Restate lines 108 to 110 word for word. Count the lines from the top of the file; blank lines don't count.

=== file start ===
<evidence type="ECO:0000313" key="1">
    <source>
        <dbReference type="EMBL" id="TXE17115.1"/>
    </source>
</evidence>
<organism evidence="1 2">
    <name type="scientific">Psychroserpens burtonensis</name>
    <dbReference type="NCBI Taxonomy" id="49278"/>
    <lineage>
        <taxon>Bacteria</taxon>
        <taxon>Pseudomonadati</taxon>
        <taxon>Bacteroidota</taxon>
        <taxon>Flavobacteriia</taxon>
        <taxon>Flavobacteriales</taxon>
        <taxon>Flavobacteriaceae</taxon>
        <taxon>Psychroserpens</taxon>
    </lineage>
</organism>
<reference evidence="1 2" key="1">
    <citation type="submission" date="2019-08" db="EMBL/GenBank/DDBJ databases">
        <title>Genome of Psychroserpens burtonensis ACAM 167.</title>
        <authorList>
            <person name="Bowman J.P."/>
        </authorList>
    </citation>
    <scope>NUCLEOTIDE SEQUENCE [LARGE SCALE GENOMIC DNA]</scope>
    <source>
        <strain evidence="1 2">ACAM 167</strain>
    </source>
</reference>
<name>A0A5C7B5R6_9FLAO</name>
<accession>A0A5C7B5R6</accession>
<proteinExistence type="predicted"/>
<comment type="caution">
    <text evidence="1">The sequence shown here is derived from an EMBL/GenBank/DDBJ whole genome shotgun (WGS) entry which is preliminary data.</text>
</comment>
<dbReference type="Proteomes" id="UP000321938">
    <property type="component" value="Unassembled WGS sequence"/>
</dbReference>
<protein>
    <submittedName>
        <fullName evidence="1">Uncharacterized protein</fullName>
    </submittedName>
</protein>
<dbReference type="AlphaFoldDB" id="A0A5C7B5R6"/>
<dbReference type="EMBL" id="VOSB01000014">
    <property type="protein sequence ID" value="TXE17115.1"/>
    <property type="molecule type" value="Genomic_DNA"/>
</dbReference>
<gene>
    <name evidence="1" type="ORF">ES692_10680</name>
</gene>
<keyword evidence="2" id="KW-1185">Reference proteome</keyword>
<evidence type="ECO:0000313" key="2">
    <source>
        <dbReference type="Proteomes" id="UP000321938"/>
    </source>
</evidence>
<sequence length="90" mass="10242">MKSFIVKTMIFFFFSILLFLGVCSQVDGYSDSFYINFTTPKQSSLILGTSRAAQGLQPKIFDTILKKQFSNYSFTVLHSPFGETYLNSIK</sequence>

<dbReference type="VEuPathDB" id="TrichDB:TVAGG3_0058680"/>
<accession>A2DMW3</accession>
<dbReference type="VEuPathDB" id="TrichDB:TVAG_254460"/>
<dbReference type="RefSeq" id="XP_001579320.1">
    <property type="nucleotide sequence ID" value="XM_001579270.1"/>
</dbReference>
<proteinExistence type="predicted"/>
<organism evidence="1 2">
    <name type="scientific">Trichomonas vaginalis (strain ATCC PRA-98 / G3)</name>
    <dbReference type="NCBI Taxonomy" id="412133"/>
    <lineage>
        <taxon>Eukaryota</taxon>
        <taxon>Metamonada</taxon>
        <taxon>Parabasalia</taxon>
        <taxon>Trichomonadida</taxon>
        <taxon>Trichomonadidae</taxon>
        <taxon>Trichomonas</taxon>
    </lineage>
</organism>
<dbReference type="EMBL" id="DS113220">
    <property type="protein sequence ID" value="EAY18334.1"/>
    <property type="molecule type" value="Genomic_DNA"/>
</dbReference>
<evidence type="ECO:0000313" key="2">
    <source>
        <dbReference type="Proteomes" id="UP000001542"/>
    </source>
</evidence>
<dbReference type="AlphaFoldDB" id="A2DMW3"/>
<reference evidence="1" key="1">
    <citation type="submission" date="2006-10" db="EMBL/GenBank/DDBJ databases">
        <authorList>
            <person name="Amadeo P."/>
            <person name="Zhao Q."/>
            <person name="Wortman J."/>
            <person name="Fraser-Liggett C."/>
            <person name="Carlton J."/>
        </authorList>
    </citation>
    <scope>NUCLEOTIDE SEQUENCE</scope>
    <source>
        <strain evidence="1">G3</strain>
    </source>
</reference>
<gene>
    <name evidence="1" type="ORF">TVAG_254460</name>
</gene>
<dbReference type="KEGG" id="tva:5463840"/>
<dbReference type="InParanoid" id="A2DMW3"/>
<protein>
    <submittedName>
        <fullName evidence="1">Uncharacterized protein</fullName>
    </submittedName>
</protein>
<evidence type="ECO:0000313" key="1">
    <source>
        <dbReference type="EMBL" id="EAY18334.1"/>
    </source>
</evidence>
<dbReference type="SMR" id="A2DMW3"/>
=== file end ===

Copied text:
<dbReference type="InParanoid" id="A2DMW3"/>
<protein>
    <submittedName>